(Surrey Now-Leader file photo)

TransLink mayor’s council approves Surrey-Langley SkyTrain business case

Final approval expected in the summer, with construction to begin in 2022

The Surrey-Langley SkyTrain extension is moving on to the next step.

TransLink’s Mayor’s Council or Regional Transportation endorsed the business case for the Surrey-Langley SkyTrain extension Thursday (Jan. 30). It also endorsed the supportive policies agreement and referred the business case to senior government.

BACKGROUND: Surrey-Langley SkyTrain business case to go to mayor’s council next week, Jan. 24, 2020

READ ALSO: TransLink estimates the entire Surrey-Langley SkyTrain route would cost $3.12B, July 19, 2019

TransLink then expects final approval this summer, with construction beginning in roughly two years, sometime in 2022.

That timeline, however, only applies to the first phase of the project, which will only be built out to 166th Street in Fleetwood.

The first phase would take about five-and-a-half years from the approval date, with the anticipated opening date in late 2025.

Currently, there is about $1.63 billion in available funding which is enough to construct the extension from King George Station to 166th Street and Fraser Highway.

The full line, TransLink previously noted, would cost about $3.1 billion.

However, if TransLink is unable to secure that funding within the next year, that cost would go up.

In a news release, Surrey Mayor Doug McCallum said that while the switch in technology from light rail to SkyTrain is “no easy feat,” this is “undoubtedly the right thing to do not only for Surrey, but for the region as a whole.”

He thanked his colleagues on the mayor’s council for their support and “recognition that rapid transit expansion South of the Fraser is long overdue.”

However, during the meeting, Village of Belcarra Mayor Neil Belenkie said that it was “concerning” that they were being asked to approve a business case that has a second phase “with no guarantee we’ll be able to secure the funding.”

“If we’re going to consider projects we can’t afford, we might as well take a look at the metrics to see what it would take to support another project we couldn’t afford with the same amount of money,” Belenkie said. “I think the project from Surrey to Langley is essential — it’s got to happen, but the numbers you’re giving are skewing because it’s a completed project you’re showing the benefits for and there’s no money to complete it.

“I think we have to keep that in mind and if we’re looking at projects we can’t afford, let’s take a look at the potential impact of a bridge to the north shore.”

Jeff Busby, Surrey-Langley SkyTrain project director, said that the benefits from King George Station to Fleetwood “has merits even in that initial segment.”

“The ridership is strong. In fact, it exceeds what we see on the Evergreen extension today.”

Belenkie said that as a standalone project, the $1.6 billion “could fund five more projects” for the region.

“No one, I think, in their right mind would think — well, except for the guy who lives at 166th so he’s got easy transport from his house — would think that is the primary use of funds for this.”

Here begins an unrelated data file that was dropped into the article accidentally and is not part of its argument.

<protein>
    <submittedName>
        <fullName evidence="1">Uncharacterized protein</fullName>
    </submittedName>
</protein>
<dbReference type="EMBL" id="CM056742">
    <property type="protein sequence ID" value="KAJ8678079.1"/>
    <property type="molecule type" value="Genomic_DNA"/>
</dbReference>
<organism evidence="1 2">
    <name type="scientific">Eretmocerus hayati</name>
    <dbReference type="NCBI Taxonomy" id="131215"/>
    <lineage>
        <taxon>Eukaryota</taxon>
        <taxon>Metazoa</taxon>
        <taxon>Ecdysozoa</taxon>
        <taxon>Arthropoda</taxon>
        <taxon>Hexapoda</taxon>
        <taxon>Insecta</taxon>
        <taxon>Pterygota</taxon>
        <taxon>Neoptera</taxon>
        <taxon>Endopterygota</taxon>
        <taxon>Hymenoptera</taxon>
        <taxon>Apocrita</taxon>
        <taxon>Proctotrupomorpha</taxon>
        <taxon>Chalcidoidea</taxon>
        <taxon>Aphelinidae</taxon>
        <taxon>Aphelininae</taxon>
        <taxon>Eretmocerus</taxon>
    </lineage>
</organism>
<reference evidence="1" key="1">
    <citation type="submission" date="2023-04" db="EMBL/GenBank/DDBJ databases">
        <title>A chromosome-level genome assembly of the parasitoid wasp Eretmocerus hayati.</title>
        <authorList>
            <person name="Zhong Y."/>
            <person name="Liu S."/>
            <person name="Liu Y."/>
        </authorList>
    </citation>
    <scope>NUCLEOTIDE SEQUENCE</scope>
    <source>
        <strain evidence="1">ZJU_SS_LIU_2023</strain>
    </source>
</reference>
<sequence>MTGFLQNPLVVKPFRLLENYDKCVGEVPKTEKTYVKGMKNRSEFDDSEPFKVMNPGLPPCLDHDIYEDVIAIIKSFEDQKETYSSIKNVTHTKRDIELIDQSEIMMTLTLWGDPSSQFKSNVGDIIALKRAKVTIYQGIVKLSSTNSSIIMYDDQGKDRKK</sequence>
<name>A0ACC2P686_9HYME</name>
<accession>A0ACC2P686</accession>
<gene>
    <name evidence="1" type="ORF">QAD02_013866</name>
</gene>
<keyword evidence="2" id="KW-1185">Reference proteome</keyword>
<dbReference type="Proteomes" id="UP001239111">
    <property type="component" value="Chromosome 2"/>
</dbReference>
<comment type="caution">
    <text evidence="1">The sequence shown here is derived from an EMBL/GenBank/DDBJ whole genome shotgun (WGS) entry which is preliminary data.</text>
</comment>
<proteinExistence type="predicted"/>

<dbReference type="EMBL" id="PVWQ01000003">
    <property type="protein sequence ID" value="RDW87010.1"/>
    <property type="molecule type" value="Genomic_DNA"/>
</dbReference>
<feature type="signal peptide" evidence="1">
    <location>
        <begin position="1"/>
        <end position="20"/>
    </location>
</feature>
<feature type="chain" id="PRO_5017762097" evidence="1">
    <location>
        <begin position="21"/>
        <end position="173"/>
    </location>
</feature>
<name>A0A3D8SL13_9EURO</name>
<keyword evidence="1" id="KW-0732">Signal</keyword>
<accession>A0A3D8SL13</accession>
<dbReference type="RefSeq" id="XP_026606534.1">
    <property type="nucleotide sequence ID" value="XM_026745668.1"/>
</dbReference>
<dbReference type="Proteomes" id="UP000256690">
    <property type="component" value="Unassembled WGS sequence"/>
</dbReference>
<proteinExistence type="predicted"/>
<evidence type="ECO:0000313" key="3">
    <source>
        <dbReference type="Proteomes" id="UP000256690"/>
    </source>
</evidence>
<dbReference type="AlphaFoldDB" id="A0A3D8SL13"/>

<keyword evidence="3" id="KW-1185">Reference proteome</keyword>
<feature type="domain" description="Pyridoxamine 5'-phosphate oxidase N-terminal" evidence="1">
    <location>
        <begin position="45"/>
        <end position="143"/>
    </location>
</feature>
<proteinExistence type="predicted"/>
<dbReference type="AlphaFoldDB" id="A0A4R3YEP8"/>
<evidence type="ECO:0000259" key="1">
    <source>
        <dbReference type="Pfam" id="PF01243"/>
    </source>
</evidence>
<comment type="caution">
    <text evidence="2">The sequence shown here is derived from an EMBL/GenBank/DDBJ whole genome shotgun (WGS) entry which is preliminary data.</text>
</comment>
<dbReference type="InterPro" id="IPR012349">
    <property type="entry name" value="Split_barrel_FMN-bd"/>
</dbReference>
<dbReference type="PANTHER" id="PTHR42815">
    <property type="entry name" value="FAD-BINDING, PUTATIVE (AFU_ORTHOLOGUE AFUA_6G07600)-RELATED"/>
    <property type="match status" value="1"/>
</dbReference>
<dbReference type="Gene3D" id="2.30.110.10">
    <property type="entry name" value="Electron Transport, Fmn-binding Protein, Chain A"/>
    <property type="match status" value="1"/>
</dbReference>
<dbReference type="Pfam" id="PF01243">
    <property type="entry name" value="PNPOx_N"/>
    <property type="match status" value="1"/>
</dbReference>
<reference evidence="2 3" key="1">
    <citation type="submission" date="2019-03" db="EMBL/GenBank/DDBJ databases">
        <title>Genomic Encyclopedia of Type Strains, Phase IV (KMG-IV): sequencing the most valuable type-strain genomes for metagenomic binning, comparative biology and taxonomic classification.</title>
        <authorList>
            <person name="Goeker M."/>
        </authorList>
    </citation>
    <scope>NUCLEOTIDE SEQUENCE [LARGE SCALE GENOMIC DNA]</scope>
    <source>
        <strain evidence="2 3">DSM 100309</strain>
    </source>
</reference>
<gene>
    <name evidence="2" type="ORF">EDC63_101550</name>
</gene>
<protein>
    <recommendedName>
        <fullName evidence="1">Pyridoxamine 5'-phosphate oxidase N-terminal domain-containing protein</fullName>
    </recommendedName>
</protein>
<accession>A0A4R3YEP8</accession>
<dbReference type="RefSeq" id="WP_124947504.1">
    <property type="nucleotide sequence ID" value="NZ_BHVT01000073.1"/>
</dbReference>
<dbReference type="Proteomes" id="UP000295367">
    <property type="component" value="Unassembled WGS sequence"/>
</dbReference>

Then, there was concern for the number of stations.

The length of the full project would be 16 kilometres with eight stations. However, with the first phase only going to 166th Street, there are currently plans for eight stations: 140th Street, 152nd Street, 160th Street and 166th Street.

District of North Vancouver Mayor Mike Little said some of the stations appeared to be “quite close together.”

The closest stations would be 160th and 166th streets which are about 1.5 kilometres apart.

“Some of them leave only about eight blocks of distance between one side and the next station which means that someone would only have to walk about five blocks to go to two stations, which is as a Northshore community that doesn’t have rapid transit, it’s kind of a level of service that I find a little bit surprising,” Little said.

However, Busby said with eight stations over 16 kilometres that puts the average spacing between stations “a little bit longer than our system average which is about 1.5 kilometres.”

He added that some of the stations are “relatively close together,” but that TransLink is projecting “more than half” of the eventual users “will be arriving from beyond walking distance.”

Meantime, Richmond Mayor Malcolm Brodie asked if the population in each of the areas surrounding “justify those stations that are planned.” Brodie pointed to the Capstan Station on the Canada Line which only now being funded, Olympic Village Station that was funded by Vancouver and the Gateway Station that was funded by development.

Busby said that each of the four stations between King George and 166th Street are on major north-south and east-west routes with “existing frequent bus service on it.”

Using 152nd Street as an example, Busby said it’s a bus corridor that “travels 10 or more kilometres” south all the way to the U.S. border.

“We are predicting that people will travel from South Surrey, up to connect into the SkyTrain there and that’s generating quite a bit of the ridership at that station,” he said.

READ ALSO: Surrey council unanimously passes motion to ‘cancel’ LRT, Nov. 5, 2018

READ ALSO: Metro Vancouver mayors cancel Surrey LRT in favour of SkyTrain, Nov. 15, 2018



lauren.collins@surreynowleader.com

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